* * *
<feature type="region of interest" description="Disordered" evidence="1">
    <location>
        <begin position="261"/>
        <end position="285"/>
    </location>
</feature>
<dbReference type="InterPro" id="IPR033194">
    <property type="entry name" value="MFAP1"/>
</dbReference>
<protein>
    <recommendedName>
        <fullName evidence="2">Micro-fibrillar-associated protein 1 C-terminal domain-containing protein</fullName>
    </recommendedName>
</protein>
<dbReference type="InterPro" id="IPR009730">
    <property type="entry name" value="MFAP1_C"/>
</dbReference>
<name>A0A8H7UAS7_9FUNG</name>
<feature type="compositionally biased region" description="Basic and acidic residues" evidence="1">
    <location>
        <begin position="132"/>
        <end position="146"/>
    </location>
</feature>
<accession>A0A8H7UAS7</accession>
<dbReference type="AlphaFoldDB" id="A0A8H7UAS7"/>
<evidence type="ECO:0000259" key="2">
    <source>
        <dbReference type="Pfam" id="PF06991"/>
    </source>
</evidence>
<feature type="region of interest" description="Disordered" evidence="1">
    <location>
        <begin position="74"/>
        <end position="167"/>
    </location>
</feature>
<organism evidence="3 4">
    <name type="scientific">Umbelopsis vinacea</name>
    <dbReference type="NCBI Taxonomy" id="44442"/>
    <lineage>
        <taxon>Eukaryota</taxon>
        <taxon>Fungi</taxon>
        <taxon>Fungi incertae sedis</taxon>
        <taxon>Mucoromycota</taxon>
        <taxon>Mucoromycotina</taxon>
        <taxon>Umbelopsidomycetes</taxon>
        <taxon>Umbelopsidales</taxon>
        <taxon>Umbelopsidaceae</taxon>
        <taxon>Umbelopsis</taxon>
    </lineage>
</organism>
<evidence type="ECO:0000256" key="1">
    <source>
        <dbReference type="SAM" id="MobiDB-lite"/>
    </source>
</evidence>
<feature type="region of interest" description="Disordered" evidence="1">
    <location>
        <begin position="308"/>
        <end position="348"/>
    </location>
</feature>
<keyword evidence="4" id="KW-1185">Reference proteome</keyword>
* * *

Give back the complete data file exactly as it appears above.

<feature type="region of interest" description="Disordered" evidence="1">
    <location>
        <begin position="261"/>
        <end position="285"/>
    </location>
</feature>
<dbReference type="InterPro" id="IPR033194">
    <property type="entry name" value="MFAP1"/>
</dbReference>
<protein>
    <recommendedName>
        <fullName evidence="2">Micro-fibrillar-associated protein 1 C-terminal domain-containing protein</fullName>
    </recommendedName>
</protein>
<dbReference type="InterPro" id="IPR009730">
    <property type="entry name" value="MFAP1_C"/>
</dbReference>
<name>A0A8H7UAS7_9FUNG</name>
<feature type="compositionally biased region" description="Basic and acidic residues" evidence="1">
    <location>
        <begin position="132"/>
        <end position="146"/>
    </location>
</feature>
<accession>A0A8H7UAS7</accession>
<dbReference type="AlphaFoldDB" id="A0A8H7UAS7"/>
<evidence type="ECO:0000259" key="2">
    <source>
        <dbReference type="Pfam" id="PF06991"/>
    </source>
</evidence>
<feature type="region of interest" description="Disordered" evidence="1">
    <location>
        <begin position="74"/>
        <end position="167"/>
    </location>
</feature>
<organism evidence="3 4">
    <name type="scientific">Umbelopsis vinacea</name>
    <dbReference type="NCBI Taxonomy" id="44442"/>
    <lineage>
        <taxon>Eukaryota</taxon>
        <taxon>Fungi</taxon>
        <taxon>Fungi incertae sedis</taxon>
        <taxon>Mucoromycota</taxon>
        <taxon>Mucoromycotina</taxon>
        <taxon>Umbelopsidomycetes</taxon>
        <taxon>Umbelopsidales</taxon>
        <taxon>Umbelopsidaceae</taxon>
        <taxon>Umbelopsis</taxon>
    </lineage>
</organism>
<evidence type="ECO:0000256" key="1">
    <source>
        <dbReference type="SAM" id="MobiDB-lite"/>
    </source>
</evidence>
<feature type="region of interest" description="Disordered" evidence="1">
    <location>
        <begin position="308"/>
        <end position="348"/>
    </location>
</feature>
<keyword evidence="4" id="KW-1185">Reference proteome</keyword>